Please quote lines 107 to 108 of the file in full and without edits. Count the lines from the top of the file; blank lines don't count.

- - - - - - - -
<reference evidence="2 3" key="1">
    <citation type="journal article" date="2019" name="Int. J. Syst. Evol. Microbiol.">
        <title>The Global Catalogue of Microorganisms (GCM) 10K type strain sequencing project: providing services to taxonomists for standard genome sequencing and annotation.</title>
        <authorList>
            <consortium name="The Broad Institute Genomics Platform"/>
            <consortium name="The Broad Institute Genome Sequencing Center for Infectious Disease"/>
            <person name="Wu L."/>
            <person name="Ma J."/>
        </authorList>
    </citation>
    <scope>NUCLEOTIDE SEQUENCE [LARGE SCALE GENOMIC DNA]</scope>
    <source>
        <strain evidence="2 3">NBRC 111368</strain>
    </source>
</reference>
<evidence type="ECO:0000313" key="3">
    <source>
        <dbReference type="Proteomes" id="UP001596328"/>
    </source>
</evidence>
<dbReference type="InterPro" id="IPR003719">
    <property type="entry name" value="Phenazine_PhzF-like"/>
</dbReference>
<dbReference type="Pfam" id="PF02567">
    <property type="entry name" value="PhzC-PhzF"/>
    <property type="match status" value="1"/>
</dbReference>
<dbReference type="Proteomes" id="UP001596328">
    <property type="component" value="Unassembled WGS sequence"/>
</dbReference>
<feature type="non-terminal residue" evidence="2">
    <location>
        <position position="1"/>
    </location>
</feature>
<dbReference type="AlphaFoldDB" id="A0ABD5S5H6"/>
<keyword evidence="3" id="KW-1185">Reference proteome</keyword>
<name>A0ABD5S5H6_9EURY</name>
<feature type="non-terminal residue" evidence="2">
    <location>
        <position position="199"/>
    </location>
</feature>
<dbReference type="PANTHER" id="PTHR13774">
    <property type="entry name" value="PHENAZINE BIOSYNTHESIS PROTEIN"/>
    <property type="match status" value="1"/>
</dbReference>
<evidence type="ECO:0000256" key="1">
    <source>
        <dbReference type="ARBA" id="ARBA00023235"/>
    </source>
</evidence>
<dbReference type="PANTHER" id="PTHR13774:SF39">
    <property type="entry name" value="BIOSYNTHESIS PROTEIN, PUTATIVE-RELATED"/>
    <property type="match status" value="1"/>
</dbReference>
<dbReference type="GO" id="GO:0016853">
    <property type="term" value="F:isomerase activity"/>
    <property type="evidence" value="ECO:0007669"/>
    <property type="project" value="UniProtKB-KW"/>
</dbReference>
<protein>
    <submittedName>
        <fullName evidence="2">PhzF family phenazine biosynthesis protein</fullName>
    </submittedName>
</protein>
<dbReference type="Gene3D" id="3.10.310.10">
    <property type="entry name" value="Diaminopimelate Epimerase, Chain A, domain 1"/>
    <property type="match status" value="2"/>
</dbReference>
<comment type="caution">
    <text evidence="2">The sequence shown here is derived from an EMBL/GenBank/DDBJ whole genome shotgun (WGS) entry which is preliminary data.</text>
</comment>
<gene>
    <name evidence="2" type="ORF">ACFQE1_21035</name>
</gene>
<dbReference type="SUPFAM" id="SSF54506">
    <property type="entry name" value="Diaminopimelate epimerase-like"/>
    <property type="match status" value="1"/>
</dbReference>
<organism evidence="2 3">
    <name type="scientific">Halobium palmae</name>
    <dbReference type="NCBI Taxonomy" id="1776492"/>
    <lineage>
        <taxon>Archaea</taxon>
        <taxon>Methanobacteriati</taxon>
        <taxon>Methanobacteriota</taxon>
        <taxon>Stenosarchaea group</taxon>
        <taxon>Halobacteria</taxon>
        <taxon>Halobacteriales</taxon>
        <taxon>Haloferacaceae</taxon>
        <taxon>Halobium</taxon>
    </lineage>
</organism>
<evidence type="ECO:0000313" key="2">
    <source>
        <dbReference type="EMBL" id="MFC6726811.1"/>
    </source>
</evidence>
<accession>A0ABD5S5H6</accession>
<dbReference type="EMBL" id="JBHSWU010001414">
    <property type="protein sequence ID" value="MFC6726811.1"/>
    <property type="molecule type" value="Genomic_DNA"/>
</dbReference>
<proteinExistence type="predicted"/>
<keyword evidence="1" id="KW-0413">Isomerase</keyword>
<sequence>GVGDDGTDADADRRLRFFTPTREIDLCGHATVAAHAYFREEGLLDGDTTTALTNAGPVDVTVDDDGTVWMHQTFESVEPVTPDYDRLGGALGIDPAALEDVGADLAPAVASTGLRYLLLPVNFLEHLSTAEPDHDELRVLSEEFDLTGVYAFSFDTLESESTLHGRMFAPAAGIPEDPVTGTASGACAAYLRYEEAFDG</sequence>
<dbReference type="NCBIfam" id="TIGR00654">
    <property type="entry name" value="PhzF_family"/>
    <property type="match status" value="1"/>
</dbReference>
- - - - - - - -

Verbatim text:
<sequence>GVGDDGTDADADRRLRFFTPTREIDLCGHATVAAHAYFREEGLLDGDTTTALTNAGPVDVTVDDDGTVWMHQTFESVEPVTPDYDRLGGALGIDPAALEDVGADLAPAVASTGLRYLLLPVNFLEHLSTAEPDHDELRVLSEEFDLTGVYAFSFDTLESESTLHGRMFAPAAGIPEDPVTGTASGACAAYLRYEEAFDG</sequence>
<dbReference type="NCBIfam" id="TIGR00654">